A Natural Approach to Stress

A Natural Approach to Stress

From Chicken Soup for the Soul: Say Goodbye to Stress


A Natural Approach to Stress

As my husband and I walked around the lake, our pace was significantly slower than many of the joggers and cyclists who sailed past us. We made our way to a bench nestled in the shade of a giant cottonwood tree. Sitting there, we paused to take a breath and allow ourselves to slow down and enjoy the beauty around us.

We laughed at the antics of an indignant squirrel as he made it clear that he did not want us anywhere nearby. He chirped and fussed, racing up and down the tree, seemingly annoyed at our venture into his domain.

Across the lake a small island held a stand of trees with numerous nests of egrets and cormorants. As the beautiful birds swooped in and landed on the branches, I found myself caught up in the peace of our surroundings, and it was a welcome peace.

Only a few months before, my husband had been diagnosed with acute myeloid leukemia. Our lives had changed in an instant. As one might imagine, the stress during that time was tremendous.

My husband was rushed into induction chemotherapy, which placed him in remission. Another round of chemo-therapy followed, with the hope of keeping him in remission until doctors could find a match among his brothers and sisters for a stem cell transplant. When his sister was determined to be an excellent match, we prepared ourselves for the move to a hospital in a neighboring city for the transplant.

I would travel back and forth to be with my husband, sometimes staying the night, sometimes heading home for the evening to be with my adult children. But then, the week before he was to enter the hospital, we received news that made me feel as if the floor below me was falling away. In addition to his time in the hospital, my husband would need to stay nearby in a hotel for two to two-and-a-half months following his release. There were good reasons. If an infection or other problem developed, he would need to be able to get to the hospital in thirty minutes or less.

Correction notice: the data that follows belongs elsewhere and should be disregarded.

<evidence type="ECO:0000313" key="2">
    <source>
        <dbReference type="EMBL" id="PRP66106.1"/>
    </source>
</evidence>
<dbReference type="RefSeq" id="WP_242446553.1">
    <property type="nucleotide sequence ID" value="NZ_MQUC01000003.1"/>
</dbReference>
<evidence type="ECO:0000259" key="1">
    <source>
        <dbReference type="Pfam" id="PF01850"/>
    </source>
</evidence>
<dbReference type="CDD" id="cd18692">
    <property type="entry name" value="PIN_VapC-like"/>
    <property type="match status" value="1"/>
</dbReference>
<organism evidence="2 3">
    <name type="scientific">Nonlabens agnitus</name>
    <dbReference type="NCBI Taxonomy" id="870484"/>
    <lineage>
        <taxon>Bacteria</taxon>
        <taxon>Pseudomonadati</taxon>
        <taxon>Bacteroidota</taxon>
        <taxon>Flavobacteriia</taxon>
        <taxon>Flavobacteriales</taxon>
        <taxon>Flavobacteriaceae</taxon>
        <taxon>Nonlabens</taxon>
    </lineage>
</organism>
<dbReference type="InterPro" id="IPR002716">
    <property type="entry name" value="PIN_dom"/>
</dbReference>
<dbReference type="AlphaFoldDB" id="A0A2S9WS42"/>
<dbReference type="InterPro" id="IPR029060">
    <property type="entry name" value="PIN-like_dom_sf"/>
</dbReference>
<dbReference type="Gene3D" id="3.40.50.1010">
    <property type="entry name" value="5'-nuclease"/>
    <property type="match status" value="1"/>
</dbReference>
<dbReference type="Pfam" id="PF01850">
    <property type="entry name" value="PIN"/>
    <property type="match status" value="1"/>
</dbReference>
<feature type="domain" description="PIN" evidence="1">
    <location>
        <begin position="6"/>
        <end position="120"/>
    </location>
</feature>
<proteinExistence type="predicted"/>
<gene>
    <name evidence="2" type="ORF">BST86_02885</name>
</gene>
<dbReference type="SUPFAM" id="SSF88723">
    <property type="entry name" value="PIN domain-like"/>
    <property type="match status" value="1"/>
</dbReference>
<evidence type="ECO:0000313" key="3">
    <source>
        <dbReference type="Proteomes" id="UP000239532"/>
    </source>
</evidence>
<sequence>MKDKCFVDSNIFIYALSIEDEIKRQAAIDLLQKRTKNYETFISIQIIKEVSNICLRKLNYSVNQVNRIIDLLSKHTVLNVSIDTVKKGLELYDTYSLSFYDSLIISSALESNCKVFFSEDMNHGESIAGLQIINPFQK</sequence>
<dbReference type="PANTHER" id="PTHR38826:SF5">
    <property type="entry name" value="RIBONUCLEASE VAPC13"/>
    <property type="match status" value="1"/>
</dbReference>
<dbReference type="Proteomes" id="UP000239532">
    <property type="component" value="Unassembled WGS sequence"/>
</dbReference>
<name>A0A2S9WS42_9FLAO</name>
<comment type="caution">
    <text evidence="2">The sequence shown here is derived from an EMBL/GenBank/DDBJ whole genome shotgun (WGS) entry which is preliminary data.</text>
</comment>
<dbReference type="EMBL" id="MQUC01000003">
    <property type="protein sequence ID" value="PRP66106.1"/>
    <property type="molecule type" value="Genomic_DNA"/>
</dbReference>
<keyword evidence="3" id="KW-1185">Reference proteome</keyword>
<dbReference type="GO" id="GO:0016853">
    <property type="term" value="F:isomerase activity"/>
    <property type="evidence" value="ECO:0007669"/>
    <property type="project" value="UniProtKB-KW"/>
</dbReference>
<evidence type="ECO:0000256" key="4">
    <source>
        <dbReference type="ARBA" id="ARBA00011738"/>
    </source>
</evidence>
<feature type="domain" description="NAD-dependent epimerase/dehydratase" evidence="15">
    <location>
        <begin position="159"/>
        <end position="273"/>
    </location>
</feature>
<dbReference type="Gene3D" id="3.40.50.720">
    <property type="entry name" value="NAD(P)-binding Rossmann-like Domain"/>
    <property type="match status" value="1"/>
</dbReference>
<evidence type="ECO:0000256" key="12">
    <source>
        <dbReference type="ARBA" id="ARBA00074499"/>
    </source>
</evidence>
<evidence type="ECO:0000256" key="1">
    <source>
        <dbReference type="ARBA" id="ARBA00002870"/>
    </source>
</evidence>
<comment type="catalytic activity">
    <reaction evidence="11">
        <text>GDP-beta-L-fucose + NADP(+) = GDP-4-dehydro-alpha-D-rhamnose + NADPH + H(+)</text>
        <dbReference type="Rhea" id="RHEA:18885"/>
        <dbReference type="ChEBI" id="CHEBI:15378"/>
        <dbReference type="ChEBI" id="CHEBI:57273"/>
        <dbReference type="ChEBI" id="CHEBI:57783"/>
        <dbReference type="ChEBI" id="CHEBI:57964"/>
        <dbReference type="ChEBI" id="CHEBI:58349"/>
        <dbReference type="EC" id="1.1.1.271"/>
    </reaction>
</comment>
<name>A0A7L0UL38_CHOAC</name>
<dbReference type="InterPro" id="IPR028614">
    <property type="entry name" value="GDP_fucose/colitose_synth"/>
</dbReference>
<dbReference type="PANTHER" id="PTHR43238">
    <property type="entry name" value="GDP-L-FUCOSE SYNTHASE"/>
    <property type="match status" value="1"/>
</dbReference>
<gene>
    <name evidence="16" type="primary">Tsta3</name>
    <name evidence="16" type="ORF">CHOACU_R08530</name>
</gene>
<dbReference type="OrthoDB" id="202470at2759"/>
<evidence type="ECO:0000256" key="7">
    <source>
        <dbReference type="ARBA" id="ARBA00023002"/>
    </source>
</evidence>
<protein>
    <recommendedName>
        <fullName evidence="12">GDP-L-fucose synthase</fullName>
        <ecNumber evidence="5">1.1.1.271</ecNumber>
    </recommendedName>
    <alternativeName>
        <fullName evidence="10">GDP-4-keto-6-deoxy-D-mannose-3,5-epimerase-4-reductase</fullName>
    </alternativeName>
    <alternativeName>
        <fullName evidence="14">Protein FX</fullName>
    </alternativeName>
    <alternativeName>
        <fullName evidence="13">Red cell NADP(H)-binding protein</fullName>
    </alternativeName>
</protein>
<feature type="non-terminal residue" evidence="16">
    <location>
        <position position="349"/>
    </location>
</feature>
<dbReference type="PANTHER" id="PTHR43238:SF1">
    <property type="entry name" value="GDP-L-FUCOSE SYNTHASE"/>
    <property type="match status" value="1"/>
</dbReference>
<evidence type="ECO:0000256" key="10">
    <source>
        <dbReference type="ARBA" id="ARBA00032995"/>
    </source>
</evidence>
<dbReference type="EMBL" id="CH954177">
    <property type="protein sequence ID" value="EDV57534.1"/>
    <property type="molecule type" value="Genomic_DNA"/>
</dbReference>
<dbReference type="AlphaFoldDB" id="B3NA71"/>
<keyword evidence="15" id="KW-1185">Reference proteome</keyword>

Our home was an hour’s drive away on good days. During heavy traffic times it could be much more. How could we possibly make this work? My stress level started to rise.

Now don’t misunderstand me. Stress was nothing new to us. As the parents of three adult children with special needs, we knew the effects of stress all too well. Yet through our experiences, we had forged a good and happy life. Our adult children lived with us in our home. They were quite independent, but I worried about how our new challenges would put that independence to the test, as I moved away to become my husband’s full-time caregiver.

Dear friends and family came forward to help, some spending periods of time with the kids in our absence, others driving one son back and forth to work. We developed a plan to move through this challenge. Yet in spite of all the plans, I still found myself feeling stressed and anxious, not only about my husband, but about my family at home.

Many helpful suggestions were offered by caring people. “Make sure you find some time for yourself,” counseled one friend. “Take lots of walks and read lots of books,” recommended another.

After my husband’s transplant, I was invited to participate in a research study exploring stress among caregivers. As part of the study I used a machine that monitored my respiration. I would strap the cloth band around my diaphragm and follow the prompts playing through the headphones. “Breathe in, breathe out,” the gentle, recorded voice told me. “Try to structure your breathing. Relax.”

The daily breathing exercises did help me to relax. The walks and times spent within the pages of well-loved books also helped, but as the days went by I recognized that the greatest stress reliever for me was found in nature.

Whether it was pausing to watch a beautiful sunset, seeing bunnies playing on the grass below our hotel window, or just feeling the evening breeze on my face, there were things all around me that replenished my soul and eased my stress. Those things helped me see God’s hand not only in my own life but in everything.

As my husband and I sat on the park bench and watched that silly squirrel, I breathed deeply and smiled. I was grateful for a moment’s peace and for a greater appreciation of the natural stress relievers that were everywhere.

~ Jeannie Lancaster ~

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